83 898 patients with AF were identified in the GPRD. For the population at intermediate or high risk of stroke and eligible for anticoagulant treatment (CHA2DS2-VASc ≥1; n=78 783 (94%)), the proportion eligible for inclusion into RE-LY (dabigatran etexilate) was 68% (95% CI 67.7% to 68.3%; n=53 640), compared with 65% (95% CI 64.7% to 65.3%; n=51 163) eligible for ARISTOTLE (apixaban) and 51% (95% CI 50.7% to 51.4%; n=39 892) eligible for ROCKET-AF (rivaroxaban). Using the CHADS2 method of risk stratification, for the population at intermediate or high risk of stroke and eligible for anticoagulation treatment (CHADS2 ≥1; n=71 493 (85%)), the proportion eligible for inclusion into RE-LY was 74% (95% CI 73.7% to 74.3%; n=52 783), compared with 72% (95% CI 71.7% to 72.3%; n=51 415) for ARISTOTLE and 56% (95% CI 55.6% to 56.4%; n=39 892) for ROCKET-AF.
Patients enrolled within RE-LY and ARISTOTLE were more reflective of the ‘real-world’ AF population in the UK, in contrast with patients enrolled within ROCKET-AF who were a more narrowly defined group of patients at higher risk of stroke. Differences between trials should be taken into account when considering the applicability of findings from randomised clinical trials. However, assessing representativeness is not a substitute for assessing generalisibility, that is, how well clinical trial results would translate into effectiveness and safety in everyday routine care.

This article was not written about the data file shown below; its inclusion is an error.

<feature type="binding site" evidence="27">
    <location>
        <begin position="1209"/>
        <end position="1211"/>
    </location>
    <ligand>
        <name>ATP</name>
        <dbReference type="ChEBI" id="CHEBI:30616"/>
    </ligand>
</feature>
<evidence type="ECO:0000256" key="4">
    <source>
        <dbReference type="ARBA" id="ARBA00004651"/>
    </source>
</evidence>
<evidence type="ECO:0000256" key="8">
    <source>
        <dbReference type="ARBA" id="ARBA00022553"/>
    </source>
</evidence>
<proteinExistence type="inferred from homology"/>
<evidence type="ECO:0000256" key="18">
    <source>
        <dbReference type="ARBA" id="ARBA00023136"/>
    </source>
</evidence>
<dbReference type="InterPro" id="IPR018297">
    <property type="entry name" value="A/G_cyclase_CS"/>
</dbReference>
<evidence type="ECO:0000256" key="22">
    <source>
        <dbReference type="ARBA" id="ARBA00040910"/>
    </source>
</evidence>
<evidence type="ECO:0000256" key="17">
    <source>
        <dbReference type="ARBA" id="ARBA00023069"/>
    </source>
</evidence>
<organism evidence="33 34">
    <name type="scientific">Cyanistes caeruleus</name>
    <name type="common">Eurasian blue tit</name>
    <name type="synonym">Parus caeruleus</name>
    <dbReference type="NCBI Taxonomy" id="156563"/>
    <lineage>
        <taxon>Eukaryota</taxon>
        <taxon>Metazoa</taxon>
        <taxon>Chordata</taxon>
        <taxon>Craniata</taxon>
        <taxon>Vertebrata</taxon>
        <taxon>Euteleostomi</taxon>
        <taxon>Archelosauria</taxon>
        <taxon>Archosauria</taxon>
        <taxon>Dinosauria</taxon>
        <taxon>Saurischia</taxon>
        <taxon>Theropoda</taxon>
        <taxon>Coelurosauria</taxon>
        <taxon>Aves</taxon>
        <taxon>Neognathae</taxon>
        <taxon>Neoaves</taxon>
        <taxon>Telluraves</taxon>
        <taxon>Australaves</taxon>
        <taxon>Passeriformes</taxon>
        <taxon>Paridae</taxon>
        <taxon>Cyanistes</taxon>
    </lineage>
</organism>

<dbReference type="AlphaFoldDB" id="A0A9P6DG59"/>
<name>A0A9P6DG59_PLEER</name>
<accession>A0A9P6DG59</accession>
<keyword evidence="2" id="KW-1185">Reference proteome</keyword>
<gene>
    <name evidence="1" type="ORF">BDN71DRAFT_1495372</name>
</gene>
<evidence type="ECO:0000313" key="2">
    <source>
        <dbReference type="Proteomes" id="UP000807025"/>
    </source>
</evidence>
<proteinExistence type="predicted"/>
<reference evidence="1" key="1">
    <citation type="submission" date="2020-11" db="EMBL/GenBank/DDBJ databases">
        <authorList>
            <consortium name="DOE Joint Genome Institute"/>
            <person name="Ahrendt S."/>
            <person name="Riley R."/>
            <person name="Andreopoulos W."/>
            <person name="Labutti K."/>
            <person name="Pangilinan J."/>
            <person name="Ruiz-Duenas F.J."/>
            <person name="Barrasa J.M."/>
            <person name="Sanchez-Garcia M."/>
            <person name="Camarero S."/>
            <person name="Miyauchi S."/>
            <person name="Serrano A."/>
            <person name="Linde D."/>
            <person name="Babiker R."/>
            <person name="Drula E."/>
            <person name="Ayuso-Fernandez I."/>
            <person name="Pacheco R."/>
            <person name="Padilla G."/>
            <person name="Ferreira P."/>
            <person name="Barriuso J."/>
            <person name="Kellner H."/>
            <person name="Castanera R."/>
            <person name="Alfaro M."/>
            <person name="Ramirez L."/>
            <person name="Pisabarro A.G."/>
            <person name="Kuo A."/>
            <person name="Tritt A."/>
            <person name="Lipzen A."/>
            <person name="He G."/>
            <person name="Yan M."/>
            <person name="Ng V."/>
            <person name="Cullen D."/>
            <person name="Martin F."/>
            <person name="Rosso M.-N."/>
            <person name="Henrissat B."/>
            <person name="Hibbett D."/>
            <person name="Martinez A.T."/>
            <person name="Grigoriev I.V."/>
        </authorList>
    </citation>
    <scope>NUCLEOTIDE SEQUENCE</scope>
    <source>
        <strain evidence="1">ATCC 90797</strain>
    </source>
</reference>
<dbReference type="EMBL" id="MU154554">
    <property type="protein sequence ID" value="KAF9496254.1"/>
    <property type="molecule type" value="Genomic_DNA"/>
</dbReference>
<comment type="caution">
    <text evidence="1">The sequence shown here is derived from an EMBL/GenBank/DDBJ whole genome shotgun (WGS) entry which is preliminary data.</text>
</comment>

PMCID: PMC3533028  PMID: 23242482
4.  Alterations of leptin in the course of inflammation and severe sepsis 
BMC Infectious Diseases  2012;12:217.
The adipokine leptin regulates energy expenditure, vascular function, bone and cartilage growth as well as the immune system and systemic inflammatory response. Several activating effects towards T cells, monocytes, endothelium cells and cytokine production have been reported suggesting a protective role of leptin in the setting of an acute systemic inflammation. However, the pathophysiological role of leptin during severe sepsis is currently not elucidated in detail. This study aims to investigate leptin expression in cultured human adipocytes within an inflammatory model and in patients suffering from severe sepsis and evaluates treatment effects of drotrecogin alpha (activated) (DAA), the recombinant form of human activated protein C.
In an in-vitro inflammatory model of adipocyte cell-culture the effect of DAA on leptin mRNA expression was evaluated. Synthesis of mRNA was measured by quantitative polymerase chain reaction (qPCR). Additionally, supernatants of these adipocytes as well as serum levels of adiponectin were measured in blood of 104 severe septic patients by ELISA-method. 26 patients were treated with DAA (DAA+), 78 patients were not treated with DAA (DAA-).